2 Getting started

2.1  Setting things up

As the Erlang ODBC application is dependent on third party products there are a few administrative things that needs to be done before you can get things up and running.

  • The first thing you need to do, is to make sure you have an ODBC driver installed for the database that you want to access. Both the client machine where you plan to run your erlang node and the server machine running the database needs the the ODBC driver. (In some cases the client and the server may be the same machine).
  • Secondly you might need to set environment variables and paths to appropriate values. This may differ a lot between different os's, databases and ODBC drivers. This is a configuration problem related to the third party product and hence we can not give you a standard solution in this guide.
  • The Erlang ODBC application consists of both Erlang and C code. The C code is delivered as a precompiled executable for windows, solaris and linux (SLES10) in the commercial build. In the open source distribution it is built the same way as all other application using configure and make. You may want to provide the the path to your ODBC libraries using --with-odbc=PATH.

The Erlang ODBC application should run on all Unix dialects including Linux, Windows 2000, Windows XP and NT. But currently it is only tested for Solaris, Windows 2000, Windows XP and NT.

2.2  Using the Erlang API

The following dialog within the Erlang shell illustrates the functionality of the Erlang ODBC interface. The table used in the example does not have any relevance to anything that exist in reality, it is just a simple example. The example was created using sqlserver 7.0 with servicepack 1 as database and the ODBC driver for sqlserver with version 2000.80.194.00.

 1 > odbc:start().

Connect to the database

 2 > {ok, Ref} = odbc:connect("DSN=sql-server;UID=aladdin;PWD=sesame", []).

Create a table

 3 > odbc:sql_query(Ref, "CREATE TABLE EMPLOYEE (NR integer,
      FIRSTNAME  char varying(20), LASTNAME  char varying(20), GENDER char(1),
      PRIMARY KEY(NR))").

Insert some data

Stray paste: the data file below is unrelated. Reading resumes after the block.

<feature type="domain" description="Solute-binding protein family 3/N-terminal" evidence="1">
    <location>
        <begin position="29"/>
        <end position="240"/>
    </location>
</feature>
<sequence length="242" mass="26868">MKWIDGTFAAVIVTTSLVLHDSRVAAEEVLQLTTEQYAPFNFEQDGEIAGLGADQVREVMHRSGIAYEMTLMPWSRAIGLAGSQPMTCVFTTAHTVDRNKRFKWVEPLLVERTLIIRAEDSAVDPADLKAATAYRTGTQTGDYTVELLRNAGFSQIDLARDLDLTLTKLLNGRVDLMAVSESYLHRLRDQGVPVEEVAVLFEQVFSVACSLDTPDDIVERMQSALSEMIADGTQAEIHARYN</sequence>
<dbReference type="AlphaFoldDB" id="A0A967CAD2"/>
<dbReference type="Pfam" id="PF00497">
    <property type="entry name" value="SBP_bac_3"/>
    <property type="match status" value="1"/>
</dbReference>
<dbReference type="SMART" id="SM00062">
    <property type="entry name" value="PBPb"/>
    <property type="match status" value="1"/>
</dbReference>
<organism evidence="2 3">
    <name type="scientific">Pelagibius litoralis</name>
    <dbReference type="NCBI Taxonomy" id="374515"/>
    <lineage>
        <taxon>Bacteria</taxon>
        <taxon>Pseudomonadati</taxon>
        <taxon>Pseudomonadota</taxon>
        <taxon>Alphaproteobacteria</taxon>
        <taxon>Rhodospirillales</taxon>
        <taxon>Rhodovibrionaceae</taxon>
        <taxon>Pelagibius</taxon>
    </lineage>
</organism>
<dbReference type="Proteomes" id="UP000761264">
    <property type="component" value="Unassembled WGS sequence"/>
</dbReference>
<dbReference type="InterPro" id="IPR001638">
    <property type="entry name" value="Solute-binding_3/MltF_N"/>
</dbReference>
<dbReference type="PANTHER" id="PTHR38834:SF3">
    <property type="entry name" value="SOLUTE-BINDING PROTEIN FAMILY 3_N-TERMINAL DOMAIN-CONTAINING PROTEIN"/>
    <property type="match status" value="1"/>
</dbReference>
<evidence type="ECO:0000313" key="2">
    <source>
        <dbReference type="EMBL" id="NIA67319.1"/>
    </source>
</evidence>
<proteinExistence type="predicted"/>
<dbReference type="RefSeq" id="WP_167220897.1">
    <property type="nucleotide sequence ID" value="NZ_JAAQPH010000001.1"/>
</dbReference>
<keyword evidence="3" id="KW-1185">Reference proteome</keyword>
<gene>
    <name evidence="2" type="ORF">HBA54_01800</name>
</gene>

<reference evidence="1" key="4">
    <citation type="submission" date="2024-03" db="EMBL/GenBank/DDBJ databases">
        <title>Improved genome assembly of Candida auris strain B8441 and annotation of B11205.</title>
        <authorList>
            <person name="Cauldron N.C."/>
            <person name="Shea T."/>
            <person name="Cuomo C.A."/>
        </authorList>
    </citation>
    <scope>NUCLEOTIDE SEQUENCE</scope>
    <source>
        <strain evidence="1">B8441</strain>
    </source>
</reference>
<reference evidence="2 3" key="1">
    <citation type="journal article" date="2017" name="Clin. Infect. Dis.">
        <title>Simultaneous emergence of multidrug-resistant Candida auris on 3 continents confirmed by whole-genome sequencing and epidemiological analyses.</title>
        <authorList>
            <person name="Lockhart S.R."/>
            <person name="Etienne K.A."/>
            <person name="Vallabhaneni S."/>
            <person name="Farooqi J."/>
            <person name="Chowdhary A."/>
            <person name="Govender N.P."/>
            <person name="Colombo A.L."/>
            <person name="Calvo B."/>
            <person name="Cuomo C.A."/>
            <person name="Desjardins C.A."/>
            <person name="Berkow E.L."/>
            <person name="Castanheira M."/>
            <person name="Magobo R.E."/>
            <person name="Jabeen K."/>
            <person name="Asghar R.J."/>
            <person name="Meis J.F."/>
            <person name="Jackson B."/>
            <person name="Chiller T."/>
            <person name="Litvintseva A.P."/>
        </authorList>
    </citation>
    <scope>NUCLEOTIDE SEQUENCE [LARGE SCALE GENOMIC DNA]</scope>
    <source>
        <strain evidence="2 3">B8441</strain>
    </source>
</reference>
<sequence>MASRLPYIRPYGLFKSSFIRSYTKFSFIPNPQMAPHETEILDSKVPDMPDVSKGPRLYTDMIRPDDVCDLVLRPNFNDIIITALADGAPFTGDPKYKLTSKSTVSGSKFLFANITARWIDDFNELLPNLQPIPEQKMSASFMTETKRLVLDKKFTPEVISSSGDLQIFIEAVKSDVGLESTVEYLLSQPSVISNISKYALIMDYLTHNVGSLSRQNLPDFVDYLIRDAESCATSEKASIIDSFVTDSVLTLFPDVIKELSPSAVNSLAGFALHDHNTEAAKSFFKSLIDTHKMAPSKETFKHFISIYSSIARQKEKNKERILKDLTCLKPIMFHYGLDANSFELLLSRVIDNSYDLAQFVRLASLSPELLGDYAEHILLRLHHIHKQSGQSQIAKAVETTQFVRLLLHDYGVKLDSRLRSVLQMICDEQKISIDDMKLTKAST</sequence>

4 > odbc:sql_query(Ref, "INSERT INTO EMPLOYEE VALUES(1, 'Jane', 'Doe', 'F')").

Check what data types the database assigned for the columns. Hopefully this is not a surprise, some times it can be! These are the data types that you should use if you want to do a parameterized query.

 5 > odbc:describe_table(Ref, "EMPLOYEE").
      {ok, [{"NR", sql_integer},
            {"FIRSTNAME", {sql_varchar, 20}},
            {"LASTNAME", {sql_varchar, 20}}
            {"GENDER", {sql_char, 1}}]}

Use a parameterized query to insert many rows in one go.

 6 > odbc:param_query(Ref,"INSERT INTO EMPLOYEE (NR, FIRSTNAME, "
                  "LASTNAME, GENDER) VALUES(?, ?, ?, ?)",
                    {{sql_varchar, 20},
                             ["John", "Monica", "Ross", "Rachel",
                             "Piper", "Prue", "Louise"]},
                   {{sql_varchar, 20},
                             ["Doe","Geller","Geller", "Green",
                              "Halliwell", "Halliwell", "Lane"]},
                   {{sql_char, 1}, ["M","F","M","F","F","F","F"]}]).
      {updated, 7}

Fetch all data in the table employee

 7> odbc:sql_query(Ref, "SELECT * FROM EMPLOYEE").

Associate a result set containing the whole table EMPLOYEE to the connection. The number of rows in the result set is returned.

 8 > odbc:select_count(Ref, "SELECT * FROM EMPLOYEE").

You can always traverse the result set sequential by using next

 9 > odbc:next(Ref).
 10 > odbc:next(Ref).

If your driver supports scrollable cursors you have a little more freedom, and can do things like this.

 11 > odbc:last(Ref).
 12 > odbc:prev(Ref).
 13 > odbc:first(Ref).
 14 > odbc:next(Ref).

Fetch the fields FIRSTNAME and NR for all female employees


Fetch the fields FIRSTNAME and NR for all female employees and sort them on the field FIRSTNAME .


Associate a result set that contains the fields FIRSTNAME and NR for all female employees to the connection. The number of rows in the result set is returned.

 17 > odbc:select_count(Ref, "SELECT FIRSTNAME, NR FROM EMPLOYEE WHERE GENDER = 'F'").

A few more ways of retrieving parts of the result set when the driver supports scrollable cursors. Note that next will work even without support for scrollable cursors.

 18 > odbc:select(Ref, {relative, 2}, 3).
 19 > odbc:select(Ref, next, 2).
 20 > odbc:select(Ref, {absolute, 1}, 2).
 21 > odbc:select(Ref, next, 2).
 22 > odbc:select(Ref, {absolute, 1}, 4). 

Select, using a parameterized query.

 23 > odbc:param_query(Ref, "SELECT * FROM EMPLOYEE WHERE GENDER=?",
      [{{sql_char, 1}, ["M"]}]).
                [{2,"John", "Doe", "M"},{4,"Ross","Geller","M"}]} 

Delete the table EMPLOYEE.

 24 > odbc:sql_query(Ref, "DROP TABLE EMPLOYEE").

Shut down the connection.

 25 > odbc:disconnect(Ref).

Shut down the application.

 26 > odbc:stop().
    =INFO REPORT==== 7-Jan-2004::17:00:59 ===
    application: odbc
    exited: stopped
    type: temporary